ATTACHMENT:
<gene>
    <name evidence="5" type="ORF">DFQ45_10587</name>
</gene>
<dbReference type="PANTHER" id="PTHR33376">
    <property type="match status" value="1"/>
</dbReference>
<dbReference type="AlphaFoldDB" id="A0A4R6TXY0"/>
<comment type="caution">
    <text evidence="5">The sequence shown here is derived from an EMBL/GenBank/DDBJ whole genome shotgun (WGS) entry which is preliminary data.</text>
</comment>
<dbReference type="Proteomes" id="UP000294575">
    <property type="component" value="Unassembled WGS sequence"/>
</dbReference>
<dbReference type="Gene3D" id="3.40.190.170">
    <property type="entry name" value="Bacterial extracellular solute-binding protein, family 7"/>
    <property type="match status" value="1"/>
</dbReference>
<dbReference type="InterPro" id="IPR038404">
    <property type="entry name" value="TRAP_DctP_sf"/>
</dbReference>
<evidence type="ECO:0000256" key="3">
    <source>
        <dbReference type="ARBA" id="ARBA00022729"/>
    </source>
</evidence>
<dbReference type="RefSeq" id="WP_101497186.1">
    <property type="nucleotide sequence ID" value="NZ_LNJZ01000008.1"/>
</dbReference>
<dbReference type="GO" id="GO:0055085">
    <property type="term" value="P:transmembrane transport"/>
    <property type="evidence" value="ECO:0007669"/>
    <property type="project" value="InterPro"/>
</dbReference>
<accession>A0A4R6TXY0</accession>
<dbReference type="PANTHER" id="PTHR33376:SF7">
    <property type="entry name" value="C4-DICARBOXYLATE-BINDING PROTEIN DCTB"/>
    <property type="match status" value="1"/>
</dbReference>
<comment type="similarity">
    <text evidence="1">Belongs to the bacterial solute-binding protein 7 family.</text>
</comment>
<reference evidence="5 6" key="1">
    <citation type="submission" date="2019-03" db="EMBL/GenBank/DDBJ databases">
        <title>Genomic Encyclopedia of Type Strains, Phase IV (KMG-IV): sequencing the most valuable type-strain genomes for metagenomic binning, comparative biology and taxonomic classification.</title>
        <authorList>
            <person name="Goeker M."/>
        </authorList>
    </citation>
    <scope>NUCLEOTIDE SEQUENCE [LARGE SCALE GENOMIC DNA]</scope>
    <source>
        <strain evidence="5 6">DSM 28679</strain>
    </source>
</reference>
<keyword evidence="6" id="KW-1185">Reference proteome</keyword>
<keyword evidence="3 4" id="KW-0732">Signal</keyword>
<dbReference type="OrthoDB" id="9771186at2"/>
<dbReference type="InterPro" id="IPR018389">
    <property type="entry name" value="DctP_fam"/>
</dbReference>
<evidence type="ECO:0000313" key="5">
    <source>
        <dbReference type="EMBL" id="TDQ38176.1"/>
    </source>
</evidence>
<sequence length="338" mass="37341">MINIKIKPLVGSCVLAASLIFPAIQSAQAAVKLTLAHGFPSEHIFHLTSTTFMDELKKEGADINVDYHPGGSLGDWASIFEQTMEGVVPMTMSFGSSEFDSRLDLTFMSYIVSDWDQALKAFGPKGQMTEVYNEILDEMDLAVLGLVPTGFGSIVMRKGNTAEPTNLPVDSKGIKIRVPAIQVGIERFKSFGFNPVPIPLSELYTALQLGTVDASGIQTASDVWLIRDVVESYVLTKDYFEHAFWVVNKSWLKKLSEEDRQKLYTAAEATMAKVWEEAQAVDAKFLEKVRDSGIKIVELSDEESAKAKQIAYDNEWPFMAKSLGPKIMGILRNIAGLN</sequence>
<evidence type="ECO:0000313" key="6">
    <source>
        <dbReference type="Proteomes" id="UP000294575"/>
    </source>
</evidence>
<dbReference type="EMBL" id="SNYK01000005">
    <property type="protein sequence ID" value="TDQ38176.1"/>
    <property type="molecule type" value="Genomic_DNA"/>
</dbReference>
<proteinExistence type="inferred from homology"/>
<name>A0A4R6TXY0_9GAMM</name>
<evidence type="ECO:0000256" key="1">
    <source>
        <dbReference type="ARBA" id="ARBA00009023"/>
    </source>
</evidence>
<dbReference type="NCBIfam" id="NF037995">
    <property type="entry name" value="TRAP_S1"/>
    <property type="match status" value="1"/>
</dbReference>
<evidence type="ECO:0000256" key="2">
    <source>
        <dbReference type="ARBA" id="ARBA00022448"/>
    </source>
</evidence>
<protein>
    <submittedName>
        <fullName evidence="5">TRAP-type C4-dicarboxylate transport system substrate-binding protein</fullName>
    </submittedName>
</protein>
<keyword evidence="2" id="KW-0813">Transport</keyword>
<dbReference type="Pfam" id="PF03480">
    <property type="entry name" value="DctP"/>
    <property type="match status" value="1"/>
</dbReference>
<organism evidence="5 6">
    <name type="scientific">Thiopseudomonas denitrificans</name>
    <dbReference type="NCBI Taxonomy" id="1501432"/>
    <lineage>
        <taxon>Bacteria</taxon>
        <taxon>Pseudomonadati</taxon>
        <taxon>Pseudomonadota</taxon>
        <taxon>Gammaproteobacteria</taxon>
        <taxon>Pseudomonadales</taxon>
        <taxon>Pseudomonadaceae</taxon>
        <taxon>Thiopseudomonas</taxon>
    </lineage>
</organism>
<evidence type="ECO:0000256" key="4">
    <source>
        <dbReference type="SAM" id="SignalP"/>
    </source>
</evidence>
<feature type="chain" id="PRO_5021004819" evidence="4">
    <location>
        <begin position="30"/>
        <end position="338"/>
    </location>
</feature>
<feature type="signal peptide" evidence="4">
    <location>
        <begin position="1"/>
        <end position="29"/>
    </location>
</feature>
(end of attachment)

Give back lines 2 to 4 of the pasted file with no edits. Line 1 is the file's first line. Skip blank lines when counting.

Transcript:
    <name evidence="5" type="ORF">DFQ45_10587</name>
</gene>
<dbReference type="PANTHER" id="PTHR33376">